Improvising ensembles come in all shapes and sizes. Here's one that begins with the standard big band instrumentation, adds a powerful rock-inspired twist to each selection, folds folkloric themes from around the world into its book, and then launches a hard-swinging free jazz journey.
While the band's fabric follows from what Buddy Rich and Woody Herman were doing with their organizations a generation ago, this one bears the imprint of Satoko Fujii's creativity. Under her leadership, the soloists get free with an expressive collection of adventures. They're all-stars, too: several of the group's members show a superb grasp of the deep feeling that's required to express the passion of her music. Unlike her other musical organizations, this one revels in its partnership with rock music and its impact on the senses.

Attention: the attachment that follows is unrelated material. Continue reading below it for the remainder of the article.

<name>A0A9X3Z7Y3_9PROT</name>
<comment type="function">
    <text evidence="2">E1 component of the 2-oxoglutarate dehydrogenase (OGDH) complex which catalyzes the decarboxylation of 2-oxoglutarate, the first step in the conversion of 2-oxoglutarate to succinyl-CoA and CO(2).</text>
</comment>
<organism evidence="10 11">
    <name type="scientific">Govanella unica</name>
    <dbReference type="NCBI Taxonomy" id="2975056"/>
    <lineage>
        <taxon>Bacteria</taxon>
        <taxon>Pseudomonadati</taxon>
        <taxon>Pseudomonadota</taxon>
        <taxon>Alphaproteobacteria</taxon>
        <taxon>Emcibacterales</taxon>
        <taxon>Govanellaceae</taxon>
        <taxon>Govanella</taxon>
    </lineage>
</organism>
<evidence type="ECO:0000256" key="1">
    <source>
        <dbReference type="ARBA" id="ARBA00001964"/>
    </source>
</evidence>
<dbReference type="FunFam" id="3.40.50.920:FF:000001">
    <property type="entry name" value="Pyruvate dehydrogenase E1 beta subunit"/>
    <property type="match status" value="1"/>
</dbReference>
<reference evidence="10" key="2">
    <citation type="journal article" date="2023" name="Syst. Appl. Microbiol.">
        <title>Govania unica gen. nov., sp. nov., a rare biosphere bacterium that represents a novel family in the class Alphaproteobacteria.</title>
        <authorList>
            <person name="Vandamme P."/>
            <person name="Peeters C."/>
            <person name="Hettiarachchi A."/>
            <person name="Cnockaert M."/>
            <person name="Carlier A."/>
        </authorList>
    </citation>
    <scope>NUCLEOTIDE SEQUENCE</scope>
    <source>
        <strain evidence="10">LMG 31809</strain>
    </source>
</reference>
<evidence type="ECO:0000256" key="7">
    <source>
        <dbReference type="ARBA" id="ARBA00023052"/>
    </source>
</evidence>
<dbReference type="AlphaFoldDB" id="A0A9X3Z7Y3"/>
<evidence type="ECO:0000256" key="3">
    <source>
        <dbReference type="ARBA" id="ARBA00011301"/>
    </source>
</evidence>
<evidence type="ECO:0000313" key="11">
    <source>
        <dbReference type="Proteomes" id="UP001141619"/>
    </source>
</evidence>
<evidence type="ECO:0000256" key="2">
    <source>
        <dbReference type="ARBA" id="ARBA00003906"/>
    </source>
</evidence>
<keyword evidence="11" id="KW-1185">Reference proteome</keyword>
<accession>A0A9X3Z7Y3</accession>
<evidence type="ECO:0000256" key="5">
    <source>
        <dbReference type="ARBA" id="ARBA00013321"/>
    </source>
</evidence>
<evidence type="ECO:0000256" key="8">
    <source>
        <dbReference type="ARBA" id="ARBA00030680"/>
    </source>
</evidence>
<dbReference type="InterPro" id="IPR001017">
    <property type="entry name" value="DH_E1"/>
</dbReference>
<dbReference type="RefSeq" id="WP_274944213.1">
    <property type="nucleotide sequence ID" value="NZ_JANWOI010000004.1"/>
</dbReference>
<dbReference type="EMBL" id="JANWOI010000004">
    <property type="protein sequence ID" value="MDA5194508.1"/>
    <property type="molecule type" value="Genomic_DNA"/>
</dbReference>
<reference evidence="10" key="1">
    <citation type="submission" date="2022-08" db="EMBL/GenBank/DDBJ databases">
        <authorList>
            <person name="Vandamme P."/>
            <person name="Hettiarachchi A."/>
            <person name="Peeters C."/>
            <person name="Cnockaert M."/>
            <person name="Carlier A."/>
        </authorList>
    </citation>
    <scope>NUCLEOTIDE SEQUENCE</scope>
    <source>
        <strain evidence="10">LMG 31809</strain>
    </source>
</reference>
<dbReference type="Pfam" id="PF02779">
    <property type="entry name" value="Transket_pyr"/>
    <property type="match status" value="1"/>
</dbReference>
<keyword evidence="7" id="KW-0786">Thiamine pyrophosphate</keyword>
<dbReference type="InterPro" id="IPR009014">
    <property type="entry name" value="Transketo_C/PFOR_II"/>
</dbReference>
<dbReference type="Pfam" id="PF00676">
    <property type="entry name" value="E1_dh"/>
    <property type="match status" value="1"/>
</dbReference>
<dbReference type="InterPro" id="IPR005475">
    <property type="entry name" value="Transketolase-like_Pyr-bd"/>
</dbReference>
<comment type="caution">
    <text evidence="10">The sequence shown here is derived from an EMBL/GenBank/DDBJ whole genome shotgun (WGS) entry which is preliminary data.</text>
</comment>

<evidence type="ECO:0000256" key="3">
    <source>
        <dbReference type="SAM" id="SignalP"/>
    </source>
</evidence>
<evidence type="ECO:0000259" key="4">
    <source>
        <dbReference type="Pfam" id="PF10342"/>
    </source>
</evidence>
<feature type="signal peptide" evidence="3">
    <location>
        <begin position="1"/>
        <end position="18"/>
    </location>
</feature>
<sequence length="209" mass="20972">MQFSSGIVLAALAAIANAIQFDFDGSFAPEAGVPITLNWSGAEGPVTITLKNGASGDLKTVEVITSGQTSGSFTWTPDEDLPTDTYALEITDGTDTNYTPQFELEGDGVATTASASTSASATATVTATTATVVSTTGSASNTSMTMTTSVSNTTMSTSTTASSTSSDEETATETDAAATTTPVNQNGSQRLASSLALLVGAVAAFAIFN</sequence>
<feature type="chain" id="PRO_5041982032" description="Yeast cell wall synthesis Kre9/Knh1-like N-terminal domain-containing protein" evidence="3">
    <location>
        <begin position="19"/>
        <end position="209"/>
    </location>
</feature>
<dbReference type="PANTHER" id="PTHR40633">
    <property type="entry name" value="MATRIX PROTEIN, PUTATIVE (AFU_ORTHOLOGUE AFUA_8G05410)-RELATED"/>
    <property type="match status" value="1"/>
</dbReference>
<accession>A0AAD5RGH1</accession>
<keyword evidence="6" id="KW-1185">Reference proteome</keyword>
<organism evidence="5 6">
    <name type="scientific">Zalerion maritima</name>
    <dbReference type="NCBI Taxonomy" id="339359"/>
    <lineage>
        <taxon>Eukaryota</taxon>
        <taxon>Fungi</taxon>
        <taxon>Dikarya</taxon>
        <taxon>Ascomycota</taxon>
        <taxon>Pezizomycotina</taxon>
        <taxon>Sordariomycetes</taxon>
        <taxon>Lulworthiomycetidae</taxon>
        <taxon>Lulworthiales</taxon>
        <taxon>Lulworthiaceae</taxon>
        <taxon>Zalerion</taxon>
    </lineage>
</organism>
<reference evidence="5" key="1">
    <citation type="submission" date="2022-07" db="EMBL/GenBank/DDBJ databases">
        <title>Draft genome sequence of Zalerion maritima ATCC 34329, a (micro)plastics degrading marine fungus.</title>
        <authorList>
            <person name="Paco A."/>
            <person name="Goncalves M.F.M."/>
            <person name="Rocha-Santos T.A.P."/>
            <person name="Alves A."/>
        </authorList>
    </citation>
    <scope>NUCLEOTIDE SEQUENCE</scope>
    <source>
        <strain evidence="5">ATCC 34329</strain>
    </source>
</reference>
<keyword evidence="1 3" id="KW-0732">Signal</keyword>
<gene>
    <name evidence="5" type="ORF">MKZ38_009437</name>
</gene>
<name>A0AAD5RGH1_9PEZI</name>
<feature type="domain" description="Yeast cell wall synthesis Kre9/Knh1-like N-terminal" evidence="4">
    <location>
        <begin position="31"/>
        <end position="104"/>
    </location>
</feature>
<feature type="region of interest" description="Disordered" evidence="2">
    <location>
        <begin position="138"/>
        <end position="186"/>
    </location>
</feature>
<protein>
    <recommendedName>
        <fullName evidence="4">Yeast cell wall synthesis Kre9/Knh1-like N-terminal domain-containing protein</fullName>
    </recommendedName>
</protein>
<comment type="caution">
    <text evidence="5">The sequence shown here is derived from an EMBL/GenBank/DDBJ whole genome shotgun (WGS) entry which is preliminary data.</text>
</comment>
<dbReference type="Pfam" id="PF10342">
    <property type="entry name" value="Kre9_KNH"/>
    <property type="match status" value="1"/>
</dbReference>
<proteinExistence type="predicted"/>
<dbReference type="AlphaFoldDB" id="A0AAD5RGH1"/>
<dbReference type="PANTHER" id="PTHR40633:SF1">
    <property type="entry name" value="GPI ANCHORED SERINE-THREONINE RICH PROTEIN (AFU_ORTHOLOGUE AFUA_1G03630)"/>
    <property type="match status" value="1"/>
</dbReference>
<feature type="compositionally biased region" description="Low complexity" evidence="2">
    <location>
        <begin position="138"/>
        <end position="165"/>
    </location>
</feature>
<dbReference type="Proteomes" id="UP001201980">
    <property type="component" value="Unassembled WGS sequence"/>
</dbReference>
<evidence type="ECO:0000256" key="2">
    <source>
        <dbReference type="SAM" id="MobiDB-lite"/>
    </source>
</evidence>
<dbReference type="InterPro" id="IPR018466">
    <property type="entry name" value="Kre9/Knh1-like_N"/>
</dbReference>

Slip-on features powerful soloing from alto saxophonist Akihiko Yoshimaru and baritone saxophonist Daion Kobayashi. They blend with the orchestra to create a hot mountain of excitement. Kobayashi steps out again on "Pakonya to deliver another rock-inspired blow. The piece also features trumpeter Takahiro Tsujita in a fit of glory. While their animated soloing remains pure and natural, the band surrounds them with a barrage of fiery asides.
Guitarist Yasuhiro Usui steps forward on the title track, "Maru, to deliver a blow equivalent to those of Rocky Balboa in his glorious years on the big screen. It's a piece fit for celebration. Remember when organizations led by Maynard Ferguson and Don Ellis brought rock themes to the big band jazz arena? Fujii revives that concept here successfully with fireworks from an exceptional body of talented artists.
I was first exposed to jazz as a child in Boston and at a Sun Ra concert.
I met Jaco Pastorius as a teenager in NYC.
The best show I ever attended was The Gap Band.
The first jazz record I bought was Heavy Weather.